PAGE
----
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As cold as my feet were going into this trip, I’m so glad we did it.  Whistler did not disappoint.  You can just feel something special in the air there.  From the carefree sense of letting loose and adventuring, to the warm and cozy quaintness of the well-worn streets filled with people and languages from all over the world.  A world-class destination with a small town vibe.

You can bet we’ll be back.  I’d even bid on it.

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PS – I consider myself somewhat of a bakery fanatic, and Whistler has one of the prettiest ones I’ve ever seen:

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PPS  – As a very random and somewhat inappropriate aside, I just really love the tidbits of conversation one picks up at an après-ski fireside lounge at the end of the day, from its happy, unguarded, on-vacation and likely inebriated patrons.  Take this, for example, overheard as I paced outside said restaurant with a cranky Jude, while Aaron took his turn downing hard hot chocolate:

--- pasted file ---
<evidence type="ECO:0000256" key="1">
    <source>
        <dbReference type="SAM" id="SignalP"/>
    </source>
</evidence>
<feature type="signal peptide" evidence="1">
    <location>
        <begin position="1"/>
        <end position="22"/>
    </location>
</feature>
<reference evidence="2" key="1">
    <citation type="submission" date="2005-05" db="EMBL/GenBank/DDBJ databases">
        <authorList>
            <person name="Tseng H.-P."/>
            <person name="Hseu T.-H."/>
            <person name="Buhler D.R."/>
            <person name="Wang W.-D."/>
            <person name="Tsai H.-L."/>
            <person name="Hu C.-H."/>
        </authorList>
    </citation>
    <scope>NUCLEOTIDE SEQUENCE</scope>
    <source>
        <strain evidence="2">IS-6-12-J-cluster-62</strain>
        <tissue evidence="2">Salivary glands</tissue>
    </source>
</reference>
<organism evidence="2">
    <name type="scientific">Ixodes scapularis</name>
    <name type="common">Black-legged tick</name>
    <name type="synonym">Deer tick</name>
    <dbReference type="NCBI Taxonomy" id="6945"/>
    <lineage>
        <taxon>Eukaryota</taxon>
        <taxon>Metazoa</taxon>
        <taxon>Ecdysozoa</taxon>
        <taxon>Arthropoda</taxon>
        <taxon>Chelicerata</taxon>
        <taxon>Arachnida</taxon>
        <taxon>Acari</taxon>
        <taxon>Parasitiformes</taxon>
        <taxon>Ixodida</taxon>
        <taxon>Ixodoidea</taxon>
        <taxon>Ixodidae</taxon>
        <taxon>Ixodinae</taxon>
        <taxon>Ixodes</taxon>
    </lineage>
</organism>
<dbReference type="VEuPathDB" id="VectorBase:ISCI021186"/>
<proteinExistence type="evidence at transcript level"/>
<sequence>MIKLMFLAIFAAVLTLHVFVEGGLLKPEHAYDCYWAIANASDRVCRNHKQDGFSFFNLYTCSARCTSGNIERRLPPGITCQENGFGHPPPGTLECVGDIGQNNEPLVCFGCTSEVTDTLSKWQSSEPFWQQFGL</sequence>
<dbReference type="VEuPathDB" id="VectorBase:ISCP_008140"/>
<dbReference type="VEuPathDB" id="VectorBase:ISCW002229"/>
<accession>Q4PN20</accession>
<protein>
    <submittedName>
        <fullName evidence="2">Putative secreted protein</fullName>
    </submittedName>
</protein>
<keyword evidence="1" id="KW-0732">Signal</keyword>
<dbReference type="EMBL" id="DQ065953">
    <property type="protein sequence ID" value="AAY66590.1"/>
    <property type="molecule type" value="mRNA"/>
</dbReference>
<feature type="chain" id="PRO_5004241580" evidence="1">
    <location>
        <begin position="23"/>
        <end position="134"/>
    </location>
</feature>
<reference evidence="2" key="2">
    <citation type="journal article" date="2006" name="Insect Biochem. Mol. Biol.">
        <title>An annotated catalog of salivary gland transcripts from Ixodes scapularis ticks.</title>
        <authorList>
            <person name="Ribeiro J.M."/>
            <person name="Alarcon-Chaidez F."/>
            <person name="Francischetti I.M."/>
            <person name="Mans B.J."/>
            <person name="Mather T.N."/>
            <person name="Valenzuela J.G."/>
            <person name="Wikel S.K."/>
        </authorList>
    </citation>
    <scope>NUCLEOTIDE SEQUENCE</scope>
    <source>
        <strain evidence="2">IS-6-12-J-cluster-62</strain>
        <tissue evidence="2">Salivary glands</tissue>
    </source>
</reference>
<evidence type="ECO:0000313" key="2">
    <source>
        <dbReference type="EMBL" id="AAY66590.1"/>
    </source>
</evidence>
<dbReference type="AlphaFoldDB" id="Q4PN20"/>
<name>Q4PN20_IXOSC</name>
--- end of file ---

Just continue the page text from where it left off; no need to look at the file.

Woman: “Do you know what percentage of women enjoy being sent a picture of a man’s penis?  Zero.  Zero percent.”

Woman’s friend:  “That number seems high.”

I internally laughed so hard that I almost spit out my hot chocolate.

And with THAT vision of sugarplums dancing in our heads…Merry Christmas Season to all and to all a good night!

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My First Year with Two

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What will I remember in the long run when I think back on my first year as a mother of two?

I wonder if I’ll remember the nap schedules I have meticulously planned life around (I doubt it), or the silky soft baby thighs that jiggle like under-set Jello (I hope so).  Or the countless times I’ve joked that I need a black and white striped referee’s uniform and the word, “GENTLE” tattooed across my forehead, as I’ve all but ground down molars watching my older son eagerly explore big brother terrain.

I wonder if I’ll be able to vividly recall the frail, nauseating, mind-bending pain of rock bottom sleep deprivation.  Or if I’ll just laugh and brush off those “sleepless nights” as something I vaguely remember, or even merely assume that we went through (because every parent does, right?), when I think back years from now.

Perhaps I’ll have trouble recalling what exactly it was we did with all the hours in the days we had together, me on my own with a baby and a toddler.  The 80 pounds of double stroller and kids I pushed up and down hills, to parks and the library and Starbucks. The hundreds of times my older son made the younger one laugh…and cry…and everything in between.